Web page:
Human Rights Watch will present Dr Rajagopal with the Alison Des Forges Award for Extraordinary Activism, at two dinners in Santa Barbara and Los Angeles. The dinners are an opportunity to inform supporters of Human Rights Watch and others about the “access to pain relief” situation in India, and in particular about the important work that Dr Rajagopal and Pallium India are doing with palliative care. His work over nearly twenty years has contributed to development of India’s National Program in Palliative Care (NPPC) in 2012 and to the Amendment of the Narcotic Drugs and Psychotropic Substances Act of India in 2014.
“Dr Rajagopal is one of the most eloquent and tireless advocates for palliative care I have ever met. His advocacy has given wings to the notion that letting someone suffer from treatable pain is a violation of human rights,” said Mr Diederik Lohman of Human Rights Watch.
The award is named after Dr. Alison Des Forges, senior adviser to Human Rights Watch’s Africa division for almost two decades. Des Forges was the world’s leading expert on Rwanda. Human Rights Watch’s annual award honors her outstanding commitment to, and defense of,human rights. It celebrates the valor of people who put their lives on the line to protect the dignity and rights of others.
Click to read the announcement at Human Rights Watch website.
Application can be made by filling this online form. (More details are given in the link.)
Last date of application is 8th December 2014.
For more details, write to firstname.lastname@example.org
To read this declaration and to sign your support, visit: http://www.palliativecare.ca/en/home/montreal_declaration.html
There were 33 inpatients in the wards of palliative care at West China Fourth Hospital of Sichuan University. Perfectly neat and well appointed, the place had an unquestionably professional look. All patient data were electronic; and the staff – 11 physicians, 24 nurses, a social worker and a driver – looked competent. It was a privilege to go around with Professor Jinxiang Li and team, and what stays uppermost in my mind is the look on Mr Chan’s (not his real name) face, as he looked up from amidst the several tubes and cables that were around him.
Mr Chan was not alone. Many of the patients had multiple channel monitors connected to them, and total parenteral nutrition being given. It is easy to dismiss it all as too high-tech. But if we go deeper, there is food for thought there.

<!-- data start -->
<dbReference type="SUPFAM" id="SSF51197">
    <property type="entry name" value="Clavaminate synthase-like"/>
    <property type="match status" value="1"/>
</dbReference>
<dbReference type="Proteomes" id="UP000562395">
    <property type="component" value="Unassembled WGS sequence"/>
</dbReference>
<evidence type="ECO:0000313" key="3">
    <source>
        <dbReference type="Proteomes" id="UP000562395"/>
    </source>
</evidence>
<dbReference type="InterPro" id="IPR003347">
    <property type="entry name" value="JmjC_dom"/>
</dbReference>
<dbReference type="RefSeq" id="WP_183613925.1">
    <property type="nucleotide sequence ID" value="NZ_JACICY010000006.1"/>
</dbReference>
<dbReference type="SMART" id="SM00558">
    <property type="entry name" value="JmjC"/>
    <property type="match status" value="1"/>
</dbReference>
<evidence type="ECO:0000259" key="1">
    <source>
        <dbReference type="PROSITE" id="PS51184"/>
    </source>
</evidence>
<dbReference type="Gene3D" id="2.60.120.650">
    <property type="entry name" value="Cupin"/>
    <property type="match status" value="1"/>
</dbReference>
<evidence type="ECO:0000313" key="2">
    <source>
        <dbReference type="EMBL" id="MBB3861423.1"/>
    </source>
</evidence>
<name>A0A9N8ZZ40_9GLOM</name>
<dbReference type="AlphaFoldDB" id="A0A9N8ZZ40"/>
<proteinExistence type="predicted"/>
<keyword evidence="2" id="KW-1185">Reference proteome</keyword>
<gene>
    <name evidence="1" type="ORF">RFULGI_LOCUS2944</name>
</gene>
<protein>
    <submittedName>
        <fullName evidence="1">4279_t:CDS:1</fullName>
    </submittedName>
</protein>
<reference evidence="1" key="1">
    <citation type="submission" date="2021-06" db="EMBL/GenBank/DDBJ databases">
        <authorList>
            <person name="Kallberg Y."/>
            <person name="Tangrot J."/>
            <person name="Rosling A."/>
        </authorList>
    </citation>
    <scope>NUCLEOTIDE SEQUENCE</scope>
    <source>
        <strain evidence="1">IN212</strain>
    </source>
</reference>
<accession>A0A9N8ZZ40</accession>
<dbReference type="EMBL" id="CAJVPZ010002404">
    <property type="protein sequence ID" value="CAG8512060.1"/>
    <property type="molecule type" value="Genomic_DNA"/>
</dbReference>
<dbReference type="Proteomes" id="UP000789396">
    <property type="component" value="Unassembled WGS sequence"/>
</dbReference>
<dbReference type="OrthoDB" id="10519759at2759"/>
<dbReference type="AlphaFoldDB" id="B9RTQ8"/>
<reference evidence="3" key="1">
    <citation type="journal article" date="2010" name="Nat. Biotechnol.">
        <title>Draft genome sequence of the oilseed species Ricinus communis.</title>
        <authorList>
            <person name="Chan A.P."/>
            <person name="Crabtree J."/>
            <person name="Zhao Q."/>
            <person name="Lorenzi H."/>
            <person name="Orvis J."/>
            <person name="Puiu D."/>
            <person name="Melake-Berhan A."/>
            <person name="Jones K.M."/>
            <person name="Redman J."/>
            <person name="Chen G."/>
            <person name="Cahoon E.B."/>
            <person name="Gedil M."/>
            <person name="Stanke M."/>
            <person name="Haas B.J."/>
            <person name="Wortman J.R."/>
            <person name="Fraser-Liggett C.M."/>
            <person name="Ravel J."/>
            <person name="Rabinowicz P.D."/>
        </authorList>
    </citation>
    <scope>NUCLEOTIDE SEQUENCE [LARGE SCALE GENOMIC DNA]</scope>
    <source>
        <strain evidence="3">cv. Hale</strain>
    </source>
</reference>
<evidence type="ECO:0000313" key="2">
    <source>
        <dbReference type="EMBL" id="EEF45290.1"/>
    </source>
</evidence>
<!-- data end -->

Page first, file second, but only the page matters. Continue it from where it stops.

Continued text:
Often, palliative care is seen by patients and families as giving up hope. It should not be that way; but that is the way it turns out to be. What we see too often around us is that the patient is on high-tech aggressive oncology care one day and suddenly the next, he is stripped of it all and sent to passive inactivity as he sees it. The situation is not easy for a patient or family to accept. Should there not be an easier transition as Professor Li provides? If the person has been on aggressive care and desires to continue it, is it reasonable to expect him to give it all up on one day? Would he not need more time? It is unlikely that the busy oncology unit can facilitate the transition.
Maybe, if the palliative care unit is willing to accept the patient with whatever is going on, and then gradually facilitate transition and acceptance, perhaps things would be easier on the patient and on the family?
May be we should appreciate that Professor Li is trying out something new, and see if there are lessons to be learned there.
Thank you, Professor Li, for the privilege of being able to study your palliative care unit. I do hope we will soon see the day when palliative care reaches the whole of China. Best Wishes for that.
“We’ve travelled far and wide to capture the amazing stories of young people living with potentially life-limiting illnesses who are achieving amazing things with the support of their palliative care teams. For those receiving this care, the results are extraordinary. However, there are 20 million young people who need this care but access remains an issue (ICPCN). Now, we need your help to finish the project in time for its World Premiere at the World Cancer Congress this December. Even a small contribution can make a huge difference.”
To find out more and see a sneak preview visit the Indiegogo Campaign Site at www.indiegogo.com/projects/little-stars
To learn more about the project please visit www.littlestars.tv